Many Surgeons Think About Suicide, Seek No Help

Many surgeons experience depression and suicidal thoughts but seek no help

A new study has found that many surgeons have suicidal thoughts but very few seek mental health assistance.

Among other life troubles, surgeons experience additional stress from medical errors, general depression, or being “burned out” from working. Additionally, the study revealed that surgeons not only think suicidal thoughts, but also debate whether or not to follow-through more than the general population, yet they are not as likely to seek professional mental help.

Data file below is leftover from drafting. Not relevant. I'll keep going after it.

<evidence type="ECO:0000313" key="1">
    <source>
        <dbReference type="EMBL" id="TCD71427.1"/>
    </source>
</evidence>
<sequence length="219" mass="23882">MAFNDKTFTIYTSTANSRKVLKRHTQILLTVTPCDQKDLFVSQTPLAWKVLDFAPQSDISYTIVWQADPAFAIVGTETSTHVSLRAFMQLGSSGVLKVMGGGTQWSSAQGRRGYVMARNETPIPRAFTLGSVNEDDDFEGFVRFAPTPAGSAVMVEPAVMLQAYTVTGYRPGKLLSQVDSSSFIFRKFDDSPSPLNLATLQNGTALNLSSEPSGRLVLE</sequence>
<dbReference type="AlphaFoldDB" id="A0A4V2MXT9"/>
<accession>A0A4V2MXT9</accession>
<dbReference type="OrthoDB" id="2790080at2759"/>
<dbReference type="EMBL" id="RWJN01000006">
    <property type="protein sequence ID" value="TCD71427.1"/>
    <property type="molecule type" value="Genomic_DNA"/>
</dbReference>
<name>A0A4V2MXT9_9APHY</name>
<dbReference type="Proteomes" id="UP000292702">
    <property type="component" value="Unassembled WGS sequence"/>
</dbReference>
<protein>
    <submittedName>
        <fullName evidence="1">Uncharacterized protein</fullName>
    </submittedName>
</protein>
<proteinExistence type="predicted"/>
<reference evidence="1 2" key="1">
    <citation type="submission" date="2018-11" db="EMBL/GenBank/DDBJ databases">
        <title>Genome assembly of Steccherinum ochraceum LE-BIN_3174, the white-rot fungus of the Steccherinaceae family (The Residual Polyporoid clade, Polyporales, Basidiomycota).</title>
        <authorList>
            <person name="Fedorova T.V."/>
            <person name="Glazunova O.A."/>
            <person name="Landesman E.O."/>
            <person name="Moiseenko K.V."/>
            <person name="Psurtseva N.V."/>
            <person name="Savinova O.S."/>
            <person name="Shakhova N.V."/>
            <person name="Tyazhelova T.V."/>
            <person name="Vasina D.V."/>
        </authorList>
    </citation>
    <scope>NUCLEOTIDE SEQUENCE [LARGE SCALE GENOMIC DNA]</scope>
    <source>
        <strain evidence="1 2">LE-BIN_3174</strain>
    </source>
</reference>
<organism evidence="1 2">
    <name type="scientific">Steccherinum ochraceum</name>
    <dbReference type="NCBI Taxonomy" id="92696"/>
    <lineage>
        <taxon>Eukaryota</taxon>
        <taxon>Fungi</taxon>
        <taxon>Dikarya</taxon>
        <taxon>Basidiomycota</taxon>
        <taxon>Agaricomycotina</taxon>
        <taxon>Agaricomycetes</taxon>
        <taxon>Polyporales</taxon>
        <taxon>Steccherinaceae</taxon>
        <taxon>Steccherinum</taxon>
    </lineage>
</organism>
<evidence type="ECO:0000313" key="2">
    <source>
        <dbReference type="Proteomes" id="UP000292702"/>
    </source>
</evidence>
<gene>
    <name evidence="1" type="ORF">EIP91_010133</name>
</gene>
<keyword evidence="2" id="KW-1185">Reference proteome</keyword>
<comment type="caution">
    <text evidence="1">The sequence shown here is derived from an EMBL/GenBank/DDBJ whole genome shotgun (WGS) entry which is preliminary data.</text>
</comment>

Many surgeons were afraid of job security if deciding to seek professional mental help, so instead did nothing about sometimes monumental stresses.

More than 5 percent of surgeons explained to have suicidal thoughts recently, and the general public has listed about 3 percent of individuals having suicidal thoughts recently.

Some surgeons experiencing depressive or suicidal thoughts even write prescriptions for themselves. In fact, nearly 9 percent of surgeons who have taken antidepressants in the last year actually wrote their own prescriptions.

For the study, almost 8,000 surgeons were questioned. The study can be found in Archives of Surgery.